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Credit: Tyler Kliem , Derek Wong

I have written 25 pieces for my DP column since January 2020. I’m very proud of some of them, indifferent about most of them, and slightly embarrassed by a few of them.

I started my DP career criticizing preprofessionalism (a unique idea, I know), and ended it extolling the benefits of clinical trials using psychedelic drugs. In between, I wrote about a lot of different topics — racism, COVID-19, suicide, University administration, meditation, and voting, among others. A few of those columns were somewhat widely read by college newspaper standards. Others were viewed by me, seven Twitter bots, and no one else.

In that time, I’ve figured out that I am pretty good at writing about health and well-being and not great at writing about politics. I’ve learned how to interview people ranging from doctors and scientists to suicidal students and psychedelic drug users, and I’ve held opinions so incredibly tepid I wonder how they got past my editors. I’ve authored columns that shared untold stories of Penn students with intractable mental illness, and I’ve written columns about the pandemic that aged so poorly I’m not sure a single word is relevant anymore. I’ve had a source praise me for approaching a topic with compassion and candor, and I’ve had a pissed off source send me a furious email after I accidentally called them an “associate professor” instead of a “professor.” (A note to those reading: Never mislabel an academic.)

I stressed about every column I ever wrote. (Including this one, which was submitted late because I stressed about what to write.) I feared that my work would be less than perfect, and, well — it always was. I would change at least one thing about every column I’ve ever written, yet, there’s also at least one sentence that I’m proud of in every column I’ve ever written.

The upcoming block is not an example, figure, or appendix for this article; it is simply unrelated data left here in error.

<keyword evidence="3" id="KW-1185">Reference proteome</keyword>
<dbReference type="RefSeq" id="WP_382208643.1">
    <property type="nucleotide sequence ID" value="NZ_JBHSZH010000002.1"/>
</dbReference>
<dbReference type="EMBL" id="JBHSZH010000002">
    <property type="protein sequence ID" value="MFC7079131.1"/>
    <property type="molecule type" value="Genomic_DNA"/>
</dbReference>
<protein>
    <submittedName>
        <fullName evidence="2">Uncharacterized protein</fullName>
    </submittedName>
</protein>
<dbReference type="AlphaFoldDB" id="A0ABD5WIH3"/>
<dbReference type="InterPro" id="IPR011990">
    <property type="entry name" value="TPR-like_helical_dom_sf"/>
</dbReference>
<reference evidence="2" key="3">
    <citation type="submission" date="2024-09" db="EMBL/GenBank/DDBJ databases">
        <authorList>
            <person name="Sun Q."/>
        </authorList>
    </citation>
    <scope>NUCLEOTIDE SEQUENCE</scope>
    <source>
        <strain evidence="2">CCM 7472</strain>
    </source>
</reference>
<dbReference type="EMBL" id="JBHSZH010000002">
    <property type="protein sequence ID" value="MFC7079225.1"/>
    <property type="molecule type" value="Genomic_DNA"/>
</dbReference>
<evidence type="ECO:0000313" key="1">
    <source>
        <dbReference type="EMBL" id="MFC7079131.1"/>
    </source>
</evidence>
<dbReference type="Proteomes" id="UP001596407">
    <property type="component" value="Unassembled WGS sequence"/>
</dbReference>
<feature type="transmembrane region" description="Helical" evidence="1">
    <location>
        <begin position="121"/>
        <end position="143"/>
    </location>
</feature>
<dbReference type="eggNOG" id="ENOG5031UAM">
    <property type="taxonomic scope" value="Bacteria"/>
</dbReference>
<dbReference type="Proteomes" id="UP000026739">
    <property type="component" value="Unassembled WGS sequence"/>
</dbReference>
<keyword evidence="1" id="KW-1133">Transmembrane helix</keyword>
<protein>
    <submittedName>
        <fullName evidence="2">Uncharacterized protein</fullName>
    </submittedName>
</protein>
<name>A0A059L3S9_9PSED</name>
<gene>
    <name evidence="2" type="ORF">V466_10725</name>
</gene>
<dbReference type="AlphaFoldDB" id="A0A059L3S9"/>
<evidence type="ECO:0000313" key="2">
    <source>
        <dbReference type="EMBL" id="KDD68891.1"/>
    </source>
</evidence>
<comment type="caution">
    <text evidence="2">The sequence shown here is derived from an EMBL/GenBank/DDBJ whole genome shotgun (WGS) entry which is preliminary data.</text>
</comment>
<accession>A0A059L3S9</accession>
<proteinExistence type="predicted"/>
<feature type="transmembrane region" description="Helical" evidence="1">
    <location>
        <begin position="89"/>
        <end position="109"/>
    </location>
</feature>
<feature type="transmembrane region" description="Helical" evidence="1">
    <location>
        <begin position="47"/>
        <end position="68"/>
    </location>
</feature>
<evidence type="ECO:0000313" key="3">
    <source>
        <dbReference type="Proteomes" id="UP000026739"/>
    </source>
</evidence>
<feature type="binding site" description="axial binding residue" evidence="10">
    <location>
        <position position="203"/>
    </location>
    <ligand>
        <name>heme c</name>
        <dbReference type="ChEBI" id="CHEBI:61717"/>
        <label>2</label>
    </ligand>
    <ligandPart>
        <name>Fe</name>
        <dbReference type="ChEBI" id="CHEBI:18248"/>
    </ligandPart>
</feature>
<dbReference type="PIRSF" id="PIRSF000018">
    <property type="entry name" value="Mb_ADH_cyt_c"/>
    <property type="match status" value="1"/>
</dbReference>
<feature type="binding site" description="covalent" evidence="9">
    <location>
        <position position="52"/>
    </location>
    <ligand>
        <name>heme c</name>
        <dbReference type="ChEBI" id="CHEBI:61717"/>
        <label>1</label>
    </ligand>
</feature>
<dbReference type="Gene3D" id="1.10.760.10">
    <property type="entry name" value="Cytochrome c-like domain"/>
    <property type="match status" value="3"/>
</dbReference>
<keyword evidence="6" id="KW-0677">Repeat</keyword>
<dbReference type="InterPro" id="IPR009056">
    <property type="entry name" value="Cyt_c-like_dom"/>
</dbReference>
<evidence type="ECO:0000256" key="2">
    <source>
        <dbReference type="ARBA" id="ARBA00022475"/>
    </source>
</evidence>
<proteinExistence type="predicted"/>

I feel that way about the rest of my Penn experience, too. I have a lot to be grateful for — the close friendships I’ve made through my classes and clubs like Bent Button Productions, the incredible professional opportunities I’ve stumbled upon, and courses like “Drugs, Brain, and Mind” that reshaped my worldview. I also have a lot of regrets — don’t get me started on those.

Sure, if I could go back and fix the mistakes, I would — but I know that the altered timeline would cascade into other regrets as well as other joys. Joy and sorrow go hand in hand, but the balance between them isn’t always perfect. For most of college, my days were filled with more sorrow than joy. As my undergraduate career comes to an end, I’ve been fortunate enough to have more joyous moments than sorrowful ones. Still, I know that the balance will shift back eventually — and when the time comes, I’ll shed my tears, then know that joy is on its way again.

I’ve drafted this column several times. I’ve written and deleted thousands of words, trying to figure out what message I’d like to convey. My Penn experience was good and bad — like everyone else’s. I’m not special. Just because I have the chance to write a senior column doesn’t mean that I should spew half-assed wisdom. All I know is that it’s really hard to be a student. Hell, it’s really hard to be a person, especially in the ebb and flow of a pandemic where nothing is certain anymore. Things were difficult for me, but they were also wonderful.

So, if there’s one thing that I could change about my Penn experience, it would be this: I wish I was kinder. 

I wish I was kinder to myself, and to others. I wish I was kinder to others when I rode highs and felt unstoppable. I wish I was kinder to myself when I felt hopeless and like life was no longer worth living. I wish I had allowed myself to accept other people’s kindness when they offered it, and I wish that I had been kinder to others when it felt impossible to do so.

Kindness doesn’t solve problems. It doesn’t give me back a lost college experience. It doesn’t cure the loneliness I feel from time to time. It doesn’t allay the uncertainty of a pandemic-ridden future. But it does — even just for a little while — bring compassion to a world that needs more of it. 

It’s cliché, but I don’t care. It’s worth saying because it’s worth feeling. 

VARUN SARASWATHULA is a College senior and first-year Master in Public Health student from Herndon, Va. studying neuroscience and healthcare management. He served as a deputy opinion editor of The Daily Pennsylvanian on the 137th board and as the summer opinion editor in 2021. His email is